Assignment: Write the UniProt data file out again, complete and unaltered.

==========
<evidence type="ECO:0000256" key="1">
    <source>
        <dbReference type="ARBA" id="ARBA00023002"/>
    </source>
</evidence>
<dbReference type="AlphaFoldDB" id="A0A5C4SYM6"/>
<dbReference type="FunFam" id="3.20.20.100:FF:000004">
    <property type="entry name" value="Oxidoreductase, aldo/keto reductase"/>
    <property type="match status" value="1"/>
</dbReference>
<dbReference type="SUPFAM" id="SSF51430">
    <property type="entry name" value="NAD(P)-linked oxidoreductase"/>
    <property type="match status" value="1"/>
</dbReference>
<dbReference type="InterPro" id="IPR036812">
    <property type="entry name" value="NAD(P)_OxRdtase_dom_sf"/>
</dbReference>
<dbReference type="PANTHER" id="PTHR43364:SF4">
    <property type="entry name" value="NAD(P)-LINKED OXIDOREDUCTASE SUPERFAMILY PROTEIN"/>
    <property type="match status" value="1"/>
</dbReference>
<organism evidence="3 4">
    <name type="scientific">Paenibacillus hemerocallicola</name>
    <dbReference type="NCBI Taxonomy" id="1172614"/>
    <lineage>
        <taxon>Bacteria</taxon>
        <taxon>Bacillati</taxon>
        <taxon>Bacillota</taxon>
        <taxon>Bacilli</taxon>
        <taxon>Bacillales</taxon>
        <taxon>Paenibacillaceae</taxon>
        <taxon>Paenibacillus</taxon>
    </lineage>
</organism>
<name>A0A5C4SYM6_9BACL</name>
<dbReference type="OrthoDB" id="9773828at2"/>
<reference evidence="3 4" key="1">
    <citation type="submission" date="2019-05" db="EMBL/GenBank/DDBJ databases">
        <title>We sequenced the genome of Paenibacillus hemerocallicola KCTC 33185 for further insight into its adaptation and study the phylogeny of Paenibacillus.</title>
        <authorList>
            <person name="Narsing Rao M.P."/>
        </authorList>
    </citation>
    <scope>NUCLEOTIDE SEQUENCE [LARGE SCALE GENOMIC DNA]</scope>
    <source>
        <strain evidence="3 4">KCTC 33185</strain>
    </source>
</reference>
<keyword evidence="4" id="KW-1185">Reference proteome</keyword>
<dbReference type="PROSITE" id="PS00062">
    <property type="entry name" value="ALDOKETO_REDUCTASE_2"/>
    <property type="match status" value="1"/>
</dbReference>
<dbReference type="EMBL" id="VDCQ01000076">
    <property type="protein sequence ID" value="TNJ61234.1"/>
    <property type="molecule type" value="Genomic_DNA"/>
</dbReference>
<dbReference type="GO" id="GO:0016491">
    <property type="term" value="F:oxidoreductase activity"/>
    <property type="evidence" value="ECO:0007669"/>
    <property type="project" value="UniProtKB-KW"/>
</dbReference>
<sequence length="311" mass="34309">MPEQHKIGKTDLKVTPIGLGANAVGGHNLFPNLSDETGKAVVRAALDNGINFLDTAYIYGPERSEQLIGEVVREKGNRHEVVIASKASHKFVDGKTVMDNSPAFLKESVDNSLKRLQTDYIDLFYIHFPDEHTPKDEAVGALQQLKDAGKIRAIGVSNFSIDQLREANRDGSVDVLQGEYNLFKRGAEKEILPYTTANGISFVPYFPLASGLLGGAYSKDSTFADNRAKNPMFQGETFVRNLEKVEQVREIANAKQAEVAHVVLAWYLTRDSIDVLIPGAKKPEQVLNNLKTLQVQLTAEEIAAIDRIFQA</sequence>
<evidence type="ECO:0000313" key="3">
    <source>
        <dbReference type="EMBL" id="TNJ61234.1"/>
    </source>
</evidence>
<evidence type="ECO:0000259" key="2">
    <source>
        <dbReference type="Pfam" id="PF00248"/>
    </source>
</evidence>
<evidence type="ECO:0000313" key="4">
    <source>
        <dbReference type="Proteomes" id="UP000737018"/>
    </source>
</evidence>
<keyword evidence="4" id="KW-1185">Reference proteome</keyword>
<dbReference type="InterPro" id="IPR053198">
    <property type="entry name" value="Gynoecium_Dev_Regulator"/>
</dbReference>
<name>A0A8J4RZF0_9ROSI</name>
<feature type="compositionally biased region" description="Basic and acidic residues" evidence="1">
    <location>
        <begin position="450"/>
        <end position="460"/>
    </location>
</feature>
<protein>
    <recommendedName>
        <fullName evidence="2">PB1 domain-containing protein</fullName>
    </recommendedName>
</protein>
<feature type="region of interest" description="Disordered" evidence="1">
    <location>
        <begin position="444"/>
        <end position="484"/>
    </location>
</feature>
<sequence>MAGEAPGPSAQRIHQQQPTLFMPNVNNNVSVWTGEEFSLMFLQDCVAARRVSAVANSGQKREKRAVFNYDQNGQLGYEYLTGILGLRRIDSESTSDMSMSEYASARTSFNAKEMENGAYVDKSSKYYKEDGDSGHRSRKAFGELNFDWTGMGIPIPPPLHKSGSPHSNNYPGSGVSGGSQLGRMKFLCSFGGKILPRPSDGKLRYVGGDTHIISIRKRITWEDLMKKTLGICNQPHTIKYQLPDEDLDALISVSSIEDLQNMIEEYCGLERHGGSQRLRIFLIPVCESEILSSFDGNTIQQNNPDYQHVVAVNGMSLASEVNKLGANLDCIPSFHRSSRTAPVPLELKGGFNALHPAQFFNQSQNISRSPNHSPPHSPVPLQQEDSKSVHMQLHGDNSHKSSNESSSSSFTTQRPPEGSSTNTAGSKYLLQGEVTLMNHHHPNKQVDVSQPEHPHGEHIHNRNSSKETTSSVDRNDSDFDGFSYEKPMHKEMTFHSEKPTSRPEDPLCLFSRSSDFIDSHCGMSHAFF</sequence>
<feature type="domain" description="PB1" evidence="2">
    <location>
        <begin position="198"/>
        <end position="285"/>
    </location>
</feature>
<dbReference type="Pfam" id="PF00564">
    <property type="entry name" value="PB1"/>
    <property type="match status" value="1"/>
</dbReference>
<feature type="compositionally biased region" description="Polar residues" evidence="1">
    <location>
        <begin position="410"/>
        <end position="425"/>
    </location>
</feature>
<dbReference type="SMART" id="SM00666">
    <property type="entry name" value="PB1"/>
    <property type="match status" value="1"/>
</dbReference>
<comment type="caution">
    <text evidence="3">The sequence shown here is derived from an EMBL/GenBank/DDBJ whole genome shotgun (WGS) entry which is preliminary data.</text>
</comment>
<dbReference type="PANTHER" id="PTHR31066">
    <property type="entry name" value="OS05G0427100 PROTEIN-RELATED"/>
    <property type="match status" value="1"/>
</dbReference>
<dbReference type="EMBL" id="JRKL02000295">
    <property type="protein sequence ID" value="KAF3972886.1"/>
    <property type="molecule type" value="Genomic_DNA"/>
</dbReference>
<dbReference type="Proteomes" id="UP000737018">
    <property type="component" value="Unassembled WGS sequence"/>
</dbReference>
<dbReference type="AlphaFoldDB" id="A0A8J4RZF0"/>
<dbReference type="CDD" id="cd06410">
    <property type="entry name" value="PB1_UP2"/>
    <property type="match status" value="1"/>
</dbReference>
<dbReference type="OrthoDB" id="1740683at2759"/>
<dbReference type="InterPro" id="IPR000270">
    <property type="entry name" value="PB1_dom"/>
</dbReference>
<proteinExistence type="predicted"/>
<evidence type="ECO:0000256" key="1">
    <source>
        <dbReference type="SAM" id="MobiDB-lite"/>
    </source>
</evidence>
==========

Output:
<evidence type="ECO:0000256" key="1">
    <source>
        <dbReference type="ARBA" id="ARBA00023002"/>
    </source>
</evidence>
<dbReference type="AlphaFoldDB" id="A0A5C4SYM6"/>
<dbReference type="FunFam" id="3.20.20.100:FF:000004">
    <property type="entry name" value="Oxidoreductase, aldo/keto reductase"/>
    <property type="match status" value="1"/>
</dbReference>
<dbReference type="SUPFAM" id="SSF51430">
    <property type="entry name" value="NAD(P)-linked oxidoreductase"/>
    <property type="match status" value="1"/>
</dbReference>
<dbReference type="InterPro" id="IPR036812">
    <property type="entry name" value="NAD(P)_OxRdtase_dom_sf"/>
</dbReference>
<dbReference type="PANTHER" id="PTHR43364:SF4">
    <property type="entry name" value="NAD(P)-LINKED OXIDOREDUCTASE SUPERFAMILY PROTEIN"/>
    <property type="match status" value="1"/>
</dbReference>
<organism evidence="3 4">
    <name type="scientific">Paenibacillus hemerocallicola</name>
    <dbReference type="NCBI Taxonomy" id="1172614"/>
    <lineage>
        <taxon>Bacteria</taxon>
        <taxon>Bacillati</taxon>
        <taxon>Bacillota</taxon>
        <taxon>Bacilli</taxon>
        <taxon>Bacillales</taxon>
        <taxon>Paenibacillaceae</taxon>
        <taxon>Paenibacillus</taxon>
    </lineage>
</organism>
<name>A0A5C4SYM6_9BACL</name>
<dbReference type="OrthoDB" id="9773828at2"/>
<reference evidence="3 4" key="1">
    <citation type="submission" date="2019-05" db="EMBL/GenBank/DDBJ databases">
        <title>We sequenced the genome of Paenibacillus hemerocallicola KCTC 33185 for further insight into its adaptation and study the phylogeny of Paenibacillus.</title>
        <authorList>
            <person name="Narsing Rao M.P."/>
        </authorList>
    </citation>
    <scope>NUCLEOTIDE SEQUENCE [LARGE SCALE GENOMIC DNA]</scope>
    <source>
        <strain evidence="3 4">KCTC 33185</strain>
    </source>
</reference>
<keyword evidence="4" id="KW-1185">Reference proteome</keyword>
<dbReference type="PROSITE" id="PS00062">
    <property type="entry name" value="ALDOKETO_REDUCTASE_2"/>
    <property type="match status" value="1"/>
</dbReference>
<dbReference type="EMBL" id="VDCQ01000076">
    <property type="protein sequence ID" value="TNJ61234.1"/>
    <property type="molecule type" value="Genomic_DNA"/>
</dbReference>
<dbReference type="GO" id="GO:0016491">
    <property type="term" value="F:oxidoreductase activity"/>
    <property type="evidence" value="ECO:0007669"/>
    <property type="project" value="UniProtKB-KW"/>
</dbReference>
<sequence length="311" mass="34309">MPEQHKIGKTDLKVTPIGLGANAVGGHNLFPNLSDETGKAVVRAALDNGINFLDTAYIYGPERSEQLIGEVVREKGNRHEVVIASKASHKFVDGKTVMDNSPAFLKESVDNSLKRLQTDYIDLFYIHFPDEHTPKDEAVGALQQLKDAGKIRAIGVSNFSIDQLREANRDGSVDVLQGEYNLFKRGAEKEILPYTTANGISFVPYFPLASGLLGGAYSKDSTFADNRAKNPMFQGETFVRNLEKVEQVREIANAKQAEVAHVVLAWYLTRDSIDVLIPGAKKPEQVLNNLKTLQVQLTAEEIAAIDRIFQA</sequence>
<evidence type="ECO:0000313" key="3">
    <source>
        <dbReference type="EMBL" id="TNJ61234.1"/>
    </source>
</evidence>
<evidence type="ECO:0000259" key="2">
    <source>
        <dbReference type="Pfam" id="PF00248"/>
    </source>
</evidence>
<evidence type="ECO:0000313" key="4">
    <source>
        <dbReference type="Proteomes" id="UP000737018"/>
    </source>
</evidence>
<keyword evidence="4" id="KW-1185">Reference proteome</keyword>
<dbReference type="InterPro" id="IPR053198">
    <property type="entry name" value="Gynoecium_Dev_Regulator"/>
</dbReference>
<name>A0A8J4RZF0_9ROSI</name>
<feature type="compositionally biased region" description="Basic and acidic residues" evidence="1">
    <location>
        <begin position="450"/>
        <end position="460"/>
    </location>
</feature>
<protein>
    <recommendedName>
        <fullName evidence="2">PB1 domain-containing protein</fullName>
    </recommendedName>
</protein>
<feature type="region of interest" description="Disordered" evidence="1">
    <location>
        <begin position="444"/>
        <end position="484"/>
    </location>
</feature>
<sequence>MAGEAPGPSAQRIHQQQPTLFMPNVNNNVSVWTGEEFSLMFLQDCVAARRVSAVANSGQKREKRAVFNYDQNGQLGYEYLTGILGLRRIDSESTSDMSMSEYASARTSFNAKEMENGAYVDKSSKYYKEDGDSGHRSRKAFGELNFDWTGMGIPIPPPLHKSGSPHSNNYPGSGVSGGSQLGRMKFLCSFGGKILPRPSDGKLRYVGGDTHIISIRKRITWEDLMKKTLGICNQPHTIKYQLPDEDLDALISVSSIEDLQNMIEEYCGLERHGGSQRLRIFLIPVCESEILSSFDGNTIQQNNPDYQHVVAVNGMSLASEVNKLGANLDCIPSFHRSSRTAPVPLELKGGFNALHPAQFFNQSQNISRSPNHSPPHSPVPLQQEDSKSVHMQLHGDNSHKSSNESSSSSFTTQRPPEGSSTNTAGSKYLLQGEVTLMNHHHPNKQVDVSQPEHPHGEHIHNRNSSKETTSSVDRNDSDFDGFSYEKPMHKEMTFHSEKPTSRPEDPLCLFSRSSDFIDSHCGMSHAFF</sequence>
<feature type="domain" description="PB1" evidence="2">
    <location>
        <begin position="198"/>
        <end position="285"/>
    </location>
</feature>
<dbReference type="Pfam" id="PF00564">
    <property type="entry name" value="PB1"/>
    <property type="match status" value="1"/>
</dbReference>
<feature type="compositionally biased region" description="Polar residues" evidence="1">
    <location>
        <begin position="410"/>
        <end position="425"/>
    </location>
</feature>
<dbReference type="SMART" id="SM00666">
    <property type="entry name" value="PB1"/>
    <property type="match status" value="1"/>
</dbReference>
<comment type="caution">
    <text evidence="3">The sequence shown here is derived from an EMBL/GenBank/DDBJ whole genome shotgun (WGS) entry which is preliminary data.</text>
</comment>
<dbReference type="PANTHER" id="PTHR31066">
    <property type="entry name" value="OS05G0427100 PROTEIN-RELATED"/>
    <property type="match status" value="1"/>
</dbReference>
<dbReference type="EMBL" id="JRKL02000295">
    <property type="protein sequence ID" value="KAF3972886.1"/>
    <property type="molecule type" value="Genomic_DNA"/>
</dbReference>
<dbReference type="Proteomes" id="UP000737018">
    <property type="component" value="Unassembled WGS sequence"/>
</dbReference>
<dbReference type="AlphaFoldDB" id="A0A8J4RZF0"/>
<dbReference type="CDD" id="cd06410">
    <property type="entry name" value="PB1_UP2"/>
    <property type="match status" value="1"/>
</dbReference>
<dbReference type="OrthoDB" id="1740683at2759"/>
<dbReference type="InterPro" id="IPR000270">
    <property type="entry name" value="PB1_dom"/>
</dbReference>
<proteinExistence type="predicted"/>
<evidence type="ECO:0000256" key="1">
    <source>
        <dbReference type="SAM" id="MobiDB-lite"/>
    </source>
</evidence>